Verse > Rudyard Kipling > Verse: 1885–1918
Rudyard Kipling (1865–1936).  Verse: 1885–1918.  1922.
Half-ballad of Waterval
(Non-commissioned Officers in Charge of Prisoners)

WHEN by the labour of my ’ands
  I’ve ’elped to pack a transport tight
With prisoners for foreign lands,
  I ain’t transported with delight.
  I know it’s only just an’ right,        5
    But yet it somehow sickens me,
For I ’ave learned at Waterval
    The meanin’ of captivity.
Be’ind the pegged barb-wire strands,
  Beneath the tall electric light,        10
We used to walk in bare-’ead bands,
  Explainin’ ’ow we lost our fight;
  An’ that is what they’ll do to-night
    Upon the steamer out at sea,
If I ’ave learned at Waterval        15
    The meanin’ of captivity.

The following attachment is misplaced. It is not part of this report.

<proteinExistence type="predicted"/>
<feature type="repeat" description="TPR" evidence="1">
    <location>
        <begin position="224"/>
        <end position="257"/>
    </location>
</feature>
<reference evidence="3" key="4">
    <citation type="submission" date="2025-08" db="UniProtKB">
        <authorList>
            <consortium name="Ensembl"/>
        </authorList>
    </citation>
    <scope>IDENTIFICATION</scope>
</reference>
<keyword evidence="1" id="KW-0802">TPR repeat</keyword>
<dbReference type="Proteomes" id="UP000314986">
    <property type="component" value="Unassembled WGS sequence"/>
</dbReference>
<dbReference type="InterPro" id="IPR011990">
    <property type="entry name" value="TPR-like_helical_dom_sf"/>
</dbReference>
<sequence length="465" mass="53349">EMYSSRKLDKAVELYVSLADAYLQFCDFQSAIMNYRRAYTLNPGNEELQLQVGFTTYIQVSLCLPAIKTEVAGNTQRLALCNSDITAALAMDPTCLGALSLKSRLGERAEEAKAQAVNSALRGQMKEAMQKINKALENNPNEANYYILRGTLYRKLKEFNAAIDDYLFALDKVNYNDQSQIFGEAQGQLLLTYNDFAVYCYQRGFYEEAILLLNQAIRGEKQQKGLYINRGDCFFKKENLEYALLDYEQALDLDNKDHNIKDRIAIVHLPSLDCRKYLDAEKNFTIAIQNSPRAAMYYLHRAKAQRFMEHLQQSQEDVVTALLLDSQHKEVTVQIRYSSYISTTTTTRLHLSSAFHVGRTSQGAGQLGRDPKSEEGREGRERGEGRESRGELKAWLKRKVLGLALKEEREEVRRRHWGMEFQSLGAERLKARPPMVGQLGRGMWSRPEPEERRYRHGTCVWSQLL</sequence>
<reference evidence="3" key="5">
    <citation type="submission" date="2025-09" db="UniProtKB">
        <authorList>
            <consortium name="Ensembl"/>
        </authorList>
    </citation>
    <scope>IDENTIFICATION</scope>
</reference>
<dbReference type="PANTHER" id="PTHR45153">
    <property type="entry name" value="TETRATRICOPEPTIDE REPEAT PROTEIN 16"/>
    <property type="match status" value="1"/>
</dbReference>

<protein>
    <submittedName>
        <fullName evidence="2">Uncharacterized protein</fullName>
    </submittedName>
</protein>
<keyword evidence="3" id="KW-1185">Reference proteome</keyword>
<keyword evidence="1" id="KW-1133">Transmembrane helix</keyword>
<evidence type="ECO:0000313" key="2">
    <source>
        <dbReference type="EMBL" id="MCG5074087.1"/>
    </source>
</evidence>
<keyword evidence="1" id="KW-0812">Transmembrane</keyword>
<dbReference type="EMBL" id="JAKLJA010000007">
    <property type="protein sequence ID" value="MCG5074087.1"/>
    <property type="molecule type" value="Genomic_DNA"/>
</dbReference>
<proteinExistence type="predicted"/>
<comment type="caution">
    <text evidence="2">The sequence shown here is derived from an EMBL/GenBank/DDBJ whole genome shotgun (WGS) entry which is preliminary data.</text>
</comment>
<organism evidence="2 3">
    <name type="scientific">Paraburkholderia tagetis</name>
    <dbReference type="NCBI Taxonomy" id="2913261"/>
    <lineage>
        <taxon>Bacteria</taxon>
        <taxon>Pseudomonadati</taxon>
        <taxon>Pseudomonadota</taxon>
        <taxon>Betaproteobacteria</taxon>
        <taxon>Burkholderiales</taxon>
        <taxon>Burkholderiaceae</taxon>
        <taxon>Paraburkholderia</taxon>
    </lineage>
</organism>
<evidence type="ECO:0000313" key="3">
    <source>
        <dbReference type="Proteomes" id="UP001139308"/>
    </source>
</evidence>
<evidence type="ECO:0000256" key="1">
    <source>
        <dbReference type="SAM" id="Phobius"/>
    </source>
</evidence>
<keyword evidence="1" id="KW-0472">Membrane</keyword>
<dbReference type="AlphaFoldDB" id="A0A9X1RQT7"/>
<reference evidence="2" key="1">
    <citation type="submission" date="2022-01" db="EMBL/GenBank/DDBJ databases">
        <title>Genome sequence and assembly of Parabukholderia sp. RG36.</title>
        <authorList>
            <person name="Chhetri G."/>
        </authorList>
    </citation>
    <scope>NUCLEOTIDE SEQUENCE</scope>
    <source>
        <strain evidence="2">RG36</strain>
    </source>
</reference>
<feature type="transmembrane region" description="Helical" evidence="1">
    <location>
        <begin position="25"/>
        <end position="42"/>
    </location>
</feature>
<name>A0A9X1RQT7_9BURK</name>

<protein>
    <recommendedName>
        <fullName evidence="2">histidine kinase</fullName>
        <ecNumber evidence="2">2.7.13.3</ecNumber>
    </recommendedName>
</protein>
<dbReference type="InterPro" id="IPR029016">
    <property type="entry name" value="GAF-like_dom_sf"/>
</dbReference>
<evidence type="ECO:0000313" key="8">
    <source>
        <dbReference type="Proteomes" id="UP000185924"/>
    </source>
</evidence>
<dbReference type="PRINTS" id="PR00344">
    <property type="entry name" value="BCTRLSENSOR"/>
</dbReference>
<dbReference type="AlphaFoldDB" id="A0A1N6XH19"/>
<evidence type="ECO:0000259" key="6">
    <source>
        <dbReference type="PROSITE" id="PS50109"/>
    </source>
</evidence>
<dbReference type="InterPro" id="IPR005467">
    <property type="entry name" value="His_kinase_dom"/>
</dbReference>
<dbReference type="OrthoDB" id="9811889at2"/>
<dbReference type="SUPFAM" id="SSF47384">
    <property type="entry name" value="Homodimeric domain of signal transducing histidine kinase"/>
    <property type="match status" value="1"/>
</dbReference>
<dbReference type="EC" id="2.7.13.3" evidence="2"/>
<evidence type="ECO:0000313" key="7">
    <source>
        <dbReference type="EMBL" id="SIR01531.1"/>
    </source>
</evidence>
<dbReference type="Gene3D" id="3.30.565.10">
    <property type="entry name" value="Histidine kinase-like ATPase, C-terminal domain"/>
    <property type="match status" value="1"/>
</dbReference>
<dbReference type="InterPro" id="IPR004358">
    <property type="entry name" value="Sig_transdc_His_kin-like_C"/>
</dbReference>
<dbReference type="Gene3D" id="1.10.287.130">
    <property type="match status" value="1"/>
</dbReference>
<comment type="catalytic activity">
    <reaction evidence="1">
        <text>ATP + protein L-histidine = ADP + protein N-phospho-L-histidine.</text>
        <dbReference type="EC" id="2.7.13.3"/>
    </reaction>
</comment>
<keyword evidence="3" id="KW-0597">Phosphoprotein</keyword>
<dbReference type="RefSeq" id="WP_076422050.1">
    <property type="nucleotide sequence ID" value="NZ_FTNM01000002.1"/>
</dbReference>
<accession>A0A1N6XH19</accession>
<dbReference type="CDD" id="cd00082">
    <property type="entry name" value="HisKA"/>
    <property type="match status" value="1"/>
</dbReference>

They’ll never know the shame that brands—
  Black shame no livin’ down makes white—
The mockin’ from the sentry-stands,
  The women’s laugh, the gaoler’s spite.        20
  We are too bloomin’-much polite,
    But that is ’ow I’d ’ave us be …
Since I ’ave learned at Waterval
    The meanin’ of captivity.
They’ll get those draggin’ days all right,        25
  Spent as a foreigner commands,
An’ ’orrors of the locked-up night,
  With ’Ell’s own thinkin’ on their ’ands.
  I’d give the gold o’ twenty Rands
    (If it was mine) to set ’em free        30
  For I ’ave learned at Waterval
    The meanin’ of captivity!

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